Following an initiative by flower-arranging enthusiast Val Hunter and the support of Headteacher John Riley, a class in “Fun with Flowers” has now been running on the last Friday of every month since September last year. Val was uncertain about the degree of interest but has been delighted to have between 8 and 14 boys and girls attending. They are asked to bring a small vase or jam jar, while she provides the foliage and flowers. She aims not to be too technical in the art of flower-arranging, with the emphasis on the practical, such as stripping off leaves which go under the water and cutting stems on a slant. She reports that she gets great pleasure from the enthusiasm shown by the participating children. At the December Class there was a winter-related arrangement of fir-cones, a robin and skiers made with polysterene balls and coloured pipe cleaners stuck together with glue guns. Val is greatly indebted to a wide number of volunteer helpers in this very worthwhile addition to the school’s activities.

Big Lit Hosts Booker Prize Winner.

Big Lit Day, now in its second year, is on 2nd June and features James Kelman, the only Scot ever to win The Man Booker Prize. He will be at The Murray Arms at 2pm to read from his award-winning books and discuss the controversy surrounding his work. Times journalist Alan Franks (also appearing in the evening wearing his song-writer hat) will chair the session. ‘Put June 2nd in your diary’ says Chrys Salt from the Bakehouse. ‘James Kelman will be the highlight in a fantastic day studded with literature-based events across the town - readings, theatre and jazz, workshops, busking, book sales and unexpected happenings’. The programme will include novelist Karen Campbell reading from her latest novel, crime writer Gordon Ferris, theatre practitioner David Johnstone exploring the enigma of Don Quixote, Rapture and Beat with jazz singer Eliana Tomkins, radio star Peter Marinker, and Derrick McClure, MBE, on Scots poetry.

Food for thought


Friday 26th April: Loch Arthur, the story so far Friday 24th May: The Finlays are making cheese again Friday 14th June: What’s happening on the Finlay’s Farm Meet at 10.30 for coffee followed by a talk or a walk then a 2 course lunch.

Phone to book: t: 01557 815 222

Sport Galloway Cricket Club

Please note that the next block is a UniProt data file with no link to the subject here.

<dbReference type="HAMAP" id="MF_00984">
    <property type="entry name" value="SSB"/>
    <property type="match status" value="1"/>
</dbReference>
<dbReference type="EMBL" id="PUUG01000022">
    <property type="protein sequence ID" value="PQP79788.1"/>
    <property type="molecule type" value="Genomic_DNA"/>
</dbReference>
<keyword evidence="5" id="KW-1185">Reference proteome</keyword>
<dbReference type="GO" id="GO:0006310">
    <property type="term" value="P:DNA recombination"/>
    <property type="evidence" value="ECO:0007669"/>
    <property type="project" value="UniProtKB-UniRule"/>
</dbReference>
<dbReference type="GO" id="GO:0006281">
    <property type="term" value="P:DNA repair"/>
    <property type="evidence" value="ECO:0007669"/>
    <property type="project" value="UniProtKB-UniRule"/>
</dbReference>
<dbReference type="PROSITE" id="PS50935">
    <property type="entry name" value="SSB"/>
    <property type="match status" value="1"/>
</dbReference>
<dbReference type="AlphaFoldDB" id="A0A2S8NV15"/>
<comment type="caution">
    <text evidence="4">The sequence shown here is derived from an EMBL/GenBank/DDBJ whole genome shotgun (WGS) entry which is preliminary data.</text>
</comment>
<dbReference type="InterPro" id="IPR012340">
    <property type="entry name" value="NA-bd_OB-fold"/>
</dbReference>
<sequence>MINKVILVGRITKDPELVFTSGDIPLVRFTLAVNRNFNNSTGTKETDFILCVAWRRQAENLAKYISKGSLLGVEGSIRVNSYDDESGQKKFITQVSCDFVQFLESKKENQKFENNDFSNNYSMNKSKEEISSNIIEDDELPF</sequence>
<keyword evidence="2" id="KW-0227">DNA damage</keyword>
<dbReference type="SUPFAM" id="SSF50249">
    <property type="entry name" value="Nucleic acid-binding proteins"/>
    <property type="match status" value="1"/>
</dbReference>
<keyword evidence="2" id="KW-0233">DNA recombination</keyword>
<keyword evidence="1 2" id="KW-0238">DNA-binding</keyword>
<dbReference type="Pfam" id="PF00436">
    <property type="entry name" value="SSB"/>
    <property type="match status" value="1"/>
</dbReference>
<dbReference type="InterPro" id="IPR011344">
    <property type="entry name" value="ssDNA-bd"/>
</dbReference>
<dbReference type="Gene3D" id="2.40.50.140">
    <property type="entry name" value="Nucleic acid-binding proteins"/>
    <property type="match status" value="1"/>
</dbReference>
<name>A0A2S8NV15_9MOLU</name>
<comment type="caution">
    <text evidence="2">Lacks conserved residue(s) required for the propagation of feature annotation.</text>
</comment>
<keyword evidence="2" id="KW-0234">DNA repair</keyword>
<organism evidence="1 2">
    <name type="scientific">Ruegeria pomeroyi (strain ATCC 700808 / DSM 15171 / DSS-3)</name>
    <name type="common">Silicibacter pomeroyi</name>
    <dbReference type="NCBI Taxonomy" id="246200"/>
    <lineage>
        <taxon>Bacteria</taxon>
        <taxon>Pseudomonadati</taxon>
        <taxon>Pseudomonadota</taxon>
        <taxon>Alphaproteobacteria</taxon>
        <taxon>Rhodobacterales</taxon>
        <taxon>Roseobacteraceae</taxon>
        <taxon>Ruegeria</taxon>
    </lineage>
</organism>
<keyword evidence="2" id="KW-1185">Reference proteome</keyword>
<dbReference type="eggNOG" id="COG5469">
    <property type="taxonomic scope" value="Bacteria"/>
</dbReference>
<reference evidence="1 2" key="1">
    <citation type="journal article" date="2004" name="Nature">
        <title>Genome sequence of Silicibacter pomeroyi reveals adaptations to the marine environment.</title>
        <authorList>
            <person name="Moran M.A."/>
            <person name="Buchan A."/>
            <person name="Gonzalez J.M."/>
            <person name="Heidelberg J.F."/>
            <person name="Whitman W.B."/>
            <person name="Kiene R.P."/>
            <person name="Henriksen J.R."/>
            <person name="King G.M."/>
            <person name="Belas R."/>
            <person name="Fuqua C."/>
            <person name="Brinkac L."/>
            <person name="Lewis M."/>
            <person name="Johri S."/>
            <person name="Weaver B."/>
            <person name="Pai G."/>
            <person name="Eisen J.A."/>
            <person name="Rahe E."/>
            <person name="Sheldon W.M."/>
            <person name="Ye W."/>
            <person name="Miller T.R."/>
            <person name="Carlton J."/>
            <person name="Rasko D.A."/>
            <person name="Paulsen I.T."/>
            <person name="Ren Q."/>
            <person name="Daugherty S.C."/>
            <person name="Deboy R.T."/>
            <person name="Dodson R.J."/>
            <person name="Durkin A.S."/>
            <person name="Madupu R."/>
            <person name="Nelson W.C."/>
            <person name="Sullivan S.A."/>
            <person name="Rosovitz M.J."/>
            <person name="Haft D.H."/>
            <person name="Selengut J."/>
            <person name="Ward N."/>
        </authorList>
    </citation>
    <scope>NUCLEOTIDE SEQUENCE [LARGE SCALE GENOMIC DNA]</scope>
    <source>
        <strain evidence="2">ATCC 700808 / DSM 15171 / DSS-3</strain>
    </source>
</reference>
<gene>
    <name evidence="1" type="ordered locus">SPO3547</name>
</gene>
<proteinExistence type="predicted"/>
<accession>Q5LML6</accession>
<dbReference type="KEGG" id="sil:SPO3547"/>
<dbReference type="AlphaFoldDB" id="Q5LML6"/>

At the end of the summer season of 2011, Galloway Cricket Club took a decision to start a Ladies cricket team, an idea which had been discussed briefly but was brought to life by a few of the cricketing Mums who had decided that, if they were to spend so much time at the cricket ground with their sons, they might as well join in. In a fun atmosphere training outdoors began in the remaining few weeks of the season. The buzz grew when Kari Anderson (Scotland Ladies captain/coach and head of Cricket Scotland’s women’s cricket) visited and held a training session. Kari explained that there were a few other teams and that there would be indoor tournaments during the winter. An indoor venue was found for training during the winter of 2011/12, and a ladies team entered the first tournament at Peebles and ended the winter season by winning two out of its four games played at the Edinburgh tournament at the end of the season. This success encouraged the team to join the summer league for 2012 and to enter the Scottish Cup. Because of bad weather only 3 fixtures were played during the summer, including a convincing win against Ayr Ladies at the beginning of the season which, in spite of the lack of cricket played, resulted in them ending in second place in the league. Indoor training then resumed in the games hall at Kirkcudbright Academy at the start of the winter 2012/13 season. In November, Galloway Ladies entered the first tournament at Peebles, which they had played in the previous winter, won four out of five matches played and ended up winning the whole tournament. What a turnaround! That this was no accident: they then entered the next tournament at Grangemouth in January this year and came second, a fantastic result for such a small club in a rural area. They are rightly proud of their achievements so far, will be playing in the two remaining winter tournaments in Glasgow (March) and Edinburgh (April), and then plan to enter the summer league and the Scottish Cup. Fixture lists will be published in What’s On, and let us hope, for their sake and ours that we are able to enjoy some cricketing weather in